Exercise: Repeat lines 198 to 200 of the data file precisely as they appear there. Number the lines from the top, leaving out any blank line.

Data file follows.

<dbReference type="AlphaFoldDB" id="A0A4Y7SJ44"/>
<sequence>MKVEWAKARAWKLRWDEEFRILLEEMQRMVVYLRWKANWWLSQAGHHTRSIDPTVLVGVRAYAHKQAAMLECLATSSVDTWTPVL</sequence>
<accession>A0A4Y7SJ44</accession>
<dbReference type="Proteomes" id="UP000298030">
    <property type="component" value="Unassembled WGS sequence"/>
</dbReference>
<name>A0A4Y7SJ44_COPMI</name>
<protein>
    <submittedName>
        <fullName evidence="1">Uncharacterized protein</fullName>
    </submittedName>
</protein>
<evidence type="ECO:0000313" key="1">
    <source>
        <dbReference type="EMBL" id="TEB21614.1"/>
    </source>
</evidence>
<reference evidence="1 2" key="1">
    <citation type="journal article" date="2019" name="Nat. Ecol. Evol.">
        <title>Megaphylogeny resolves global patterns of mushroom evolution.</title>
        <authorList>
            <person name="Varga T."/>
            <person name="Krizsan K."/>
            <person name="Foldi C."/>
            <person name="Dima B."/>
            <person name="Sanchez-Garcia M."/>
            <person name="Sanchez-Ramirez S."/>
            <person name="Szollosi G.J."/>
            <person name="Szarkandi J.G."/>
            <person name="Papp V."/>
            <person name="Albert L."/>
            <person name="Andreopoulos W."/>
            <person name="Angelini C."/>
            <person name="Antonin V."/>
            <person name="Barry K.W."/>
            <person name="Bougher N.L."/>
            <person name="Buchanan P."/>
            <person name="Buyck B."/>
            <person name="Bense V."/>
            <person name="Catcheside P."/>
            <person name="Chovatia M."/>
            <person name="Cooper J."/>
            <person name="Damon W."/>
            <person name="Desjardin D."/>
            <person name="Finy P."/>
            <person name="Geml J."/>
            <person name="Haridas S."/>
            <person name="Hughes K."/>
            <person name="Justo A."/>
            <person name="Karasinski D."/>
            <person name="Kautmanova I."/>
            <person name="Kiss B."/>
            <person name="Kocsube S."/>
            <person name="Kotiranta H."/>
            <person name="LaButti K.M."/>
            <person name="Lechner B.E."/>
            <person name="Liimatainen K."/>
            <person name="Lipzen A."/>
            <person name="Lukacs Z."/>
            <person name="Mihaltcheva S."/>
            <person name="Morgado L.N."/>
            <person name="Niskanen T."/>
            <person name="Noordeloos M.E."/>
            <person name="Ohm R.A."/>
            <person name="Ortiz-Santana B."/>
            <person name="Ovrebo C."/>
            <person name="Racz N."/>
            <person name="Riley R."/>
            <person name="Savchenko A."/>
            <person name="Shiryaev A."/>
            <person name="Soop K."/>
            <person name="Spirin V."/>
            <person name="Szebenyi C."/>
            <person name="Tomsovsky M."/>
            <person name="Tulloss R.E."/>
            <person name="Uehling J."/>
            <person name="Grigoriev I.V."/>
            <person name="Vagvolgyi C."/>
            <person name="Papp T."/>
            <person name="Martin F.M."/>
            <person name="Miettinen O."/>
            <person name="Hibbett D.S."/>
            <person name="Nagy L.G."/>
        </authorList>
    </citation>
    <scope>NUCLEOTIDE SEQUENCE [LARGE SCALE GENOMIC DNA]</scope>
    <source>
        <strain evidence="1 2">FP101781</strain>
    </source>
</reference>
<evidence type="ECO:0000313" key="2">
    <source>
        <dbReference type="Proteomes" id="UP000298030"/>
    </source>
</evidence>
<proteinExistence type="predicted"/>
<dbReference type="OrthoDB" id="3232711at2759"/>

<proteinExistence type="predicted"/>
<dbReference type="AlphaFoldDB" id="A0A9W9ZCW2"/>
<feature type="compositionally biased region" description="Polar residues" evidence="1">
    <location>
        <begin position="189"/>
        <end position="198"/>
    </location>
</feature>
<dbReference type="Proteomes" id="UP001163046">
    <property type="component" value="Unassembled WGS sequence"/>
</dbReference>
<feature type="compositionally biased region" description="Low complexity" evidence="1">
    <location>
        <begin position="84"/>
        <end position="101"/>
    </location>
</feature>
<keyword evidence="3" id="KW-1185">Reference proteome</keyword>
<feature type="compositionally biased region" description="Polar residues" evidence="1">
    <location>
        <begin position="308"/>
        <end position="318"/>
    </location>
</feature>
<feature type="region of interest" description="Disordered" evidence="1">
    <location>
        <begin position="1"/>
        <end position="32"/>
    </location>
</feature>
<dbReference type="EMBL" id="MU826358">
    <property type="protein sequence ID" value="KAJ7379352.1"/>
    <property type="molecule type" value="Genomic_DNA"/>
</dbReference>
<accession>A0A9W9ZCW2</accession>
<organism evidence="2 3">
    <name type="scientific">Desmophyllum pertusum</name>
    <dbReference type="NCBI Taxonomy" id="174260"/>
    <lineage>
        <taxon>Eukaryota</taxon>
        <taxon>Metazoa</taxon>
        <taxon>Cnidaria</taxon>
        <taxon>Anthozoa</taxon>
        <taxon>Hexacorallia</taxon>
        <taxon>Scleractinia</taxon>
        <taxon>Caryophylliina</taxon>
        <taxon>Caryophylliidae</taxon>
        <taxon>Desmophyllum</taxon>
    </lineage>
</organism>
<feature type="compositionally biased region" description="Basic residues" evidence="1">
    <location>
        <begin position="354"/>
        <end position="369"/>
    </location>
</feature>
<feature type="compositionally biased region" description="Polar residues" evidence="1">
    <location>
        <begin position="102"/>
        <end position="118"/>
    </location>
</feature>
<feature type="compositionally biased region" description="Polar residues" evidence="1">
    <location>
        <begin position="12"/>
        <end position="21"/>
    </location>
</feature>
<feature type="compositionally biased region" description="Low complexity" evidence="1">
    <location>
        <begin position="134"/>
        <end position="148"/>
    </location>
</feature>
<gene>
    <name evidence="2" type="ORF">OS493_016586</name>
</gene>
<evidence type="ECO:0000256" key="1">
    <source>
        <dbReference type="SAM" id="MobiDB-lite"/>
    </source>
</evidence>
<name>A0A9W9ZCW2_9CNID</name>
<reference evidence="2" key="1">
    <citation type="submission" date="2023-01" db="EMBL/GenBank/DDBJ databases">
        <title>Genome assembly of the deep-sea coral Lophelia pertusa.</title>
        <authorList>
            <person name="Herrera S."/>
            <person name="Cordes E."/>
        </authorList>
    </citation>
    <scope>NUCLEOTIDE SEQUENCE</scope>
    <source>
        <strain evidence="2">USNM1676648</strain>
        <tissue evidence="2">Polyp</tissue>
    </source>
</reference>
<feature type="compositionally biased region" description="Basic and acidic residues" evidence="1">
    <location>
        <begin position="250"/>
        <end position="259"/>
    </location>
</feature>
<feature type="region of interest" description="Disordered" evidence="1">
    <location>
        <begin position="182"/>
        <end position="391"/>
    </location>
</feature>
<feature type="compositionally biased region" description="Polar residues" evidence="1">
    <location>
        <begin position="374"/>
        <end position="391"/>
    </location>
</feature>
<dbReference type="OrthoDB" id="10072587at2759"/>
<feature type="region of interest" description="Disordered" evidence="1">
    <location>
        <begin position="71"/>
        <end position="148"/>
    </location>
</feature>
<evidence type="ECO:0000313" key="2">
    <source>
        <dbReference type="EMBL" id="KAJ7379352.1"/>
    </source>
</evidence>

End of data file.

        <end position="259"/>
    </location>
</feature>